Government: Parliamentary Republic
Area: 93,030 km2
GDP per capita: €15,675
Currency: Hungarian Forint (Ft/HUF)
For the 2014-2020 financial framework of European Structural and Investments Funds, Hungary was allocated a total of €25billion, which, added to a national contribution of €4.6billion, see the Hungarian Republic reaching a total budget of €29.6billion to be invested in various areas.
In fact, this budget is intended to be used through 9 national and regional programmes to:
- Enhance the innovation activity and competitiveness of businesses in urban and rural areas;
- Improve the quality and accessibility of business infrastructure as well as direct capacity expansion;
- Promote the development of social enterprises of marginalised communities and individuals;
- Provide support to modernise the agricultural, fisheries and food sectors, encourage cooperation between farmers, support young farmers and develop short supply chains;
- Contribute to strengthening the labour market by helping disadvantaged job seekers to return to the open labour market;
- Improve workers’ skills throughout their careers to help them find work in a changing job market;
- Support ICT development and increase broadband coverage;
- Support the shift towards a low-carbon economy;
- Improve disaster resilience and disaster management services;
- Strengthen natural protection and the restoration of degraded ecosystems;
- Improve transport links, including railway lines, waterways, tram lines, metro lines and suburban railway lines;
- Contribute to the reduction and prevention of poverty;
- Improve public education and health care systems.
The Hungarian government has been focused on investing the budget of the European Structural and Investment Funds mainly to improve the competitiveness of small and medium enterprises in world markets with €4 billion coming mostly from the European Regional Development Fund (ERDF) (€2.5 billion), but also from the European Agricultural Fund for Rural Development (EAFRD) and the European Maritime and Fisheries Fund (EMFF).
Relevant to the government’s agenda is also an upgrade of national infrastructures, focused on transport and energy grids. In fact, almost €4 billion are destined to address this topic, with €3.2 billion and €750 million coming from the Cohesion Fund (CF) and ERDF respectively. As shown in the chart above, other targets for the government of Hungary are the increase of sustainable and quality jobs, environmental protection and transitioning to a low-carbon economy. To create new, long-lasting jobs the European Social Fund (ESF), the ERDF, the EAFRD and the Youth Employment Initiative (YEI) have allocated respectively €1.9 billion, €1.5 billion, €230 million and €100 million. For the two other targets, environmental protection and low-carbon economy transition, the ESI Funds have assigned a combined total budget in the area of €7 billion.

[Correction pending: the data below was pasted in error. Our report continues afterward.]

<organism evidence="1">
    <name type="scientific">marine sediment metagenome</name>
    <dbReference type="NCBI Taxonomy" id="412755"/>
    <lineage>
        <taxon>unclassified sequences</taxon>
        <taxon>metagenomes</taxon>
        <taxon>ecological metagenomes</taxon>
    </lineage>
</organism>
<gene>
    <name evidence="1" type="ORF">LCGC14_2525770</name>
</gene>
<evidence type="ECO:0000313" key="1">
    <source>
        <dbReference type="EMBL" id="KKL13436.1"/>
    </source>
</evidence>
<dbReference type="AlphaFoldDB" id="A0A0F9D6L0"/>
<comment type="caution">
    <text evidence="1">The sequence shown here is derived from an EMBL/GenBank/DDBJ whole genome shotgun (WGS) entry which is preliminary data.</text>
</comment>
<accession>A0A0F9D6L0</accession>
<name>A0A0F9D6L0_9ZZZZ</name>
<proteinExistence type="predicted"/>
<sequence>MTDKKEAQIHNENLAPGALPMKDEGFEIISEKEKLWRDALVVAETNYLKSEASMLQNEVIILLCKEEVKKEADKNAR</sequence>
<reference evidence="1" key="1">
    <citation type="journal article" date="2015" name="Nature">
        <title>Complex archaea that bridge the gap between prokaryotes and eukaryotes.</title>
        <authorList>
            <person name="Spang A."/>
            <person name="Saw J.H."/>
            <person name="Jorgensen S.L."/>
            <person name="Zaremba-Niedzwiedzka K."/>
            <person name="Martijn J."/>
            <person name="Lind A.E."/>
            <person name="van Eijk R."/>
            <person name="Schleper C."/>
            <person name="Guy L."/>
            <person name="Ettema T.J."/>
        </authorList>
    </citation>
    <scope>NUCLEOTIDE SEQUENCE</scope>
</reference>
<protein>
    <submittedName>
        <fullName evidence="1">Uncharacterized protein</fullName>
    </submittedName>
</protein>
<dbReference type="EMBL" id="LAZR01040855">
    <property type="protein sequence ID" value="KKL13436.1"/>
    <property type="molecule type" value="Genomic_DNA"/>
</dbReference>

In order to exhaustively understand the composition of the EU funding budget of the Hungarian government, Chart 2 breaks down the amount of money that each Fund is giving to the country, by showing their share in the €29.6 billion budget.
The largest share belongs to the European Regional Development Fund (ERDF), with 42.5% and €12.6 billion assigned to Hungary. The Cohesion Fund (CF) also holds an important role in the funding opportunities for the Hungarian government, with €7 billion of possible investments and a share of 23.9%. Third is the European Social Fund (ESF) that sees an allocation of €5.6 billion towards social topics and a share in the total budget of 18.9%. The shares of the European Agricultural Fund for Rural Development (EAFRD), Youth Employment Initiative (YEI) and European Maritime and Fisheries Fund (EMFF) are 14.1%, 0.4% and 0.2% respectively, which translated into financial investments accounts for €4.1 billion, €100 million and €50 million.
In the matter of absorption rate, Hungary has assigned all of the available funding from the European Structural and Investment Funds, scoring 100% and all of the €29.6 billion allocated to selected projects, and has reached 33% of spent funding, meaning that €10 billion have already been spent; this percentage is relatively high, especially considering that the European average is 28%.
However, all that glitters is not gold: in 2018, European Commission inspectors found widespread irregularities in EU-financed projects in Hungary, and withheld development funds worth more than €1.5 billion. In addition, the inspectors found serious irregularities in 25 of the 29 projects they had examined, increasing concerns on the management of EU funding in the country.
In conclusion, the Hungarian government has been performing relatively well regarding EU funding absorption, but great improvements must be adopted when it comes to administration procedures and funding assignment frameworks, in order to ensure that no other funding will be blocked in the future.